“It’s classical unethical practices and shameful,” she said. “It means the nutrition community does not want to engage with private sector.”

“Working with industry in nutrition is a very contentious issue. It’s not just funding research — which is a whole other ethical issue — it’s whether you sit on a panel with industry, whether you go to a meeting with industry, whether you go to a conference sponsored by industry. It becomes a whole big contentious issue.

“And there are some that do not engage with industry at all — they feel they cannot be trusted. And then others say they have to work with industry because they control so much of the food system and we have to figure out how to work with them. So you’ll have extremes in the nutrition world,” she said.

“FAO is a lot thinner on the ground and it’s a weakness. For me, where we need to strengthen our work is at the country offices.”

— Jessica Fanzo, senior nutrition officer at FAO

In agriculture, Fanzo explained, working with industry is a natural fit because agriculture is considered a business. But nutrition, as a public health benefit, is harder for the private sector to assign value to. What makes an effective public-private relationship in the area of nutrition is still not properly understood — and is currently being researched by the Global Alliance for Improved Nutrition.

“We need more examples of what works,” Fanzo said.

Role of FAO in building nutrition momentum

FAO works with health and agriculture ministers of member countries to present the best evidence showing how nutrition and agriculture can be effective in working together, bridging the gap between the two.

“There is times when member states come together and that is an important time to present evidence — to present the Global Nutrition Report including how they are doing towards ending malnutrition,” Fanzo said. “It is an opportunity to work with member states and influence their decisions.”

But there are challenges in the operation of FAO. Fanzo explained that the structure of FAO includes a wealth of intellect sitting in Rome to report on data, in addition to regional and country offices.

“It is a centralized agency so you don’t have a lot of people on the ground like UNICEF or the World Food Programme,” Fanzo said. “FAO is a lot thinner on the ground and it’s a weakness. For me, where we need to strengthen our work is at the country offices.”

Need for disruption

At the Crawford Fund conference, Fanzo highlighted the urgency of action, with noncommunicable diseases already a development challenge, she called for urgent action and ideas for disruptive change to processes of government, research, and business.

“There needs to be disruptive change in the way the U.N. works, which is archaic at the moment,” she said. “They need to be more nimble and not so process-oriented to push the agenda.”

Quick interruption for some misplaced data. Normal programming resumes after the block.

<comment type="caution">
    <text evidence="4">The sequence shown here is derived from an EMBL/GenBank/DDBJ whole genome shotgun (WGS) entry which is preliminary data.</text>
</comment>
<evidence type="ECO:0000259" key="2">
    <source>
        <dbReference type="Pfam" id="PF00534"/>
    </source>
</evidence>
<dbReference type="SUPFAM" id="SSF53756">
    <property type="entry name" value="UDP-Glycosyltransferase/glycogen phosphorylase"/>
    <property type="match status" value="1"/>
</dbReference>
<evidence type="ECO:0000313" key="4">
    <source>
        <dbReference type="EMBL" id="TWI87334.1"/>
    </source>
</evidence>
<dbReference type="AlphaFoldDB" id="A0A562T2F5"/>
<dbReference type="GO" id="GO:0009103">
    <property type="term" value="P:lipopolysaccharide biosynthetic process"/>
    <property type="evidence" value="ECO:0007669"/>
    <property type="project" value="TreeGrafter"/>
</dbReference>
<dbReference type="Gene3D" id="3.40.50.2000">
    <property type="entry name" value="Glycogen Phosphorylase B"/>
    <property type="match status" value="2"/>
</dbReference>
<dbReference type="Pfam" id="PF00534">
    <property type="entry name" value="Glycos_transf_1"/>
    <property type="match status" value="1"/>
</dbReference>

The private sector needs to be pushed into being accountable for “acting no-so-great.” And disruption in research should hold academics accountable for producing the best science.

“Everyone should be working towards thinking differently.”

The big disrupters, Fanzo believes, will be the younger generation — who need to think globally as well as locally.

“We need better global cooperation for sure across big issues that touch down at the individual level like trade and climate change. But then we need individual change: In high-income countries we consume too much meat, there is no reason for that. So, how do we get individuals to change and think about the implications of what they eat — that it matters for other people in the world. And to care about that.”

Fanzo is urging those with ideas for disruption to email her directly at She is willing to listen to any idea that could make a difference.

“We really need a social movement at the community level that will go higher, bigger, and better,” she said. “Something big needs to happen.”

Update, Aug. 23, 2018: This article has been updated to clarify that the Global Nutrition Report is a multi-stakeholder report.

For more coverage of NCDs, visit the Taking the Pulse series here.

About the author

  • Lisa Cornish

    Lisa Cornish is a Senior Reporter based in Canberra, where she focuses on the Australian aid community. Lisa formerly worked with News Corp Australia as a data journalist for the national network and was published throughout Australia in major metropolitan and regional newspapers, including the Daily Telegraph in Melbourne, Herald Sun in Melbourne, Courier-Mail in Brisbane, and online through Lisa additionally consults with Australian government providing data analytics, reporting and visualization services. Lisa was awarded the 2014 Journalist of the Year by the New South Wales Institute of Surveyors.